ZZ27560332
CULTURAL HERITAGE - HUMAN LANDSCAPE 04: LIFE ON THE ZIPLINE IN NUJIANG
The Nujiang River originates from Jirepaige on the southern slope of the Tanggula Mountain Range. Its upper reach is called "Naqu" by Tibetans, which means the black river. It flows on to Qinatong in Gongshan County, Yunnan Province, where it is called the Nujiang River by the Chinese, and "Numigua" in the Nu language, which also means the black river. Lying between the 4000m high Bilou Mountain and the 5000m high Gaoligong Mountain, it is a 300m long valley with 40 odd degree slopes on both sides, where minority groups like the Lisus, the Nus, the Dulongs, the Bais and the Zangs settle. These peoples have developed farmlands, houses, churches and cable river crossings along the river, adapting their life to the adverse living conditions in this gorgeous valley.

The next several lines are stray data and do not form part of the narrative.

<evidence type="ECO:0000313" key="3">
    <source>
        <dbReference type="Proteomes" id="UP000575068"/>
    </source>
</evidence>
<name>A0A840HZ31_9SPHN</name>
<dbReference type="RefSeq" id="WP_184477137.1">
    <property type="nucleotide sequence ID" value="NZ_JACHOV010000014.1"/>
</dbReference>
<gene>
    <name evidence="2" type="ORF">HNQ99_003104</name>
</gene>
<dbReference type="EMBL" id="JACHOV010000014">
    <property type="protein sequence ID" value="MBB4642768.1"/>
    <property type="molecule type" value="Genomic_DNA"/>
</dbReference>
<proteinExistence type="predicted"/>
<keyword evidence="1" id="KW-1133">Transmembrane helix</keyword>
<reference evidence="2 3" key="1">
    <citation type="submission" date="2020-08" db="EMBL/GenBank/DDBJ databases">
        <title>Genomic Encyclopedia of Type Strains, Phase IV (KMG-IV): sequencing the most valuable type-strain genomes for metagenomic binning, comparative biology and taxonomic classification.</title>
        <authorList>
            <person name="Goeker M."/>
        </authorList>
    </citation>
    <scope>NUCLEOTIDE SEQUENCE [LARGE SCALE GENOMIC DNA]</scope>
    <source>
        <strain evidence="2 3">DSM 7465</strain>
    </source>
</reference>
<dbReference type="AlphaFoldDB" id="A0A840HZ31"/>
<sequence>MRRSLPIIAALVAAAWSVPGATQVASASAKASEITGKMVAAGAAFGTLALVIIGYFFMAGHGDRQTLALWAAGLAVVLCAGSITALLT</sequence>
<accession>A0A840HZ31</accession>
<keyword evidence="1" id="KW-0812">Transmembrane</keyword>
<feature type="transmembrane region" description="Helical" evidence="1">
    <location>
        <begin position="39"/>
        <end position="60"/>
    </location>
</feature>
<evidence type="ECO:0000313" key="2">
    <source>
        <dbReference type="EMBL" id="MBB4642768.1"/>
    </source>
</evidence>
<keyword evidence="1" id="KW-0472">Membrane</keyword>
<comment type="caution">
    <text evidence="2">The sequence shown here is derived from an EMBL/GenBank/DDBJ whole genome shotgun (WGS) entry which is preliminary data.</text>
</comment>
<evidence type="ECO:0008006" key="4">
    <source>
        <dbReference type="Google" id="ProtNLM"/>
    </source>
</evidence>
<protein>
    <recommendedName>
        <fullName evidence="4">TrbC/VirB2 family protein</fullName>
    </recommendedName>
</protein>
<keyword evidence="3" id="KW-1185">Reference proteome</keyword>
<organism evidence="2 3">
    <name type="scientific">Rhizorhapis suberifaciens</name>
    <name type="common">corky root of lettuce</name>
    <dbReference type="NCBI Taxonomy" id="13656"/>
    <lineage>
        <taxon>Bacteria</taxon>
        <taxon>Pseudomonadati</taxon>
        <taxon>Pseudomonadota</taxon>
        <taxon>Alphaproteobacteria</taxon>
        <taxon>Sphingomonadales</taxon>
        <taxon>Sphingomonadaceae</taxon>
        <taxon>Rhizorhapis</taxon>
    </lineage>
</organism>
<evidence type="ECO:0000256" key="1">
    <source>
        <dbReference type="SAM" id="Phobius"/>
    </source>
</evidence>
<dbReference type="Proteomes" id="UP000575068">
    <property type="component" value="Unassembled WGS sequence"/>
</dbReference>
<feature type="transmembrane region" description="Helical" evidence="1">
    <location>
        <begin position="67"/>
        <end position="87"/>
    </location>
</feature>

There are no boats on the Nujiang River. Instead, people travel by overhead cable. In order to improve its people's life, the government of Nujiang Lisu Autonomous Prefecture is going to build a bridge across the river so that its people can reach the other side safely. The primitive cable crossings will soon become an activity for adventurous travellers only. In this programme, we are going to grasp the last chance to witness the exciting journey in which courageous villagers and their livestock glide across the surging waves to go to the market. The "cable doctor" will show us how he takes care of his patients and tell us more about the changes in village life. Two generations of blacksmiths making tailor-made metal hooks for the cable will also demonstrate how they make this important tool for everyone in the village.
DVD
30 minutes
2012
 
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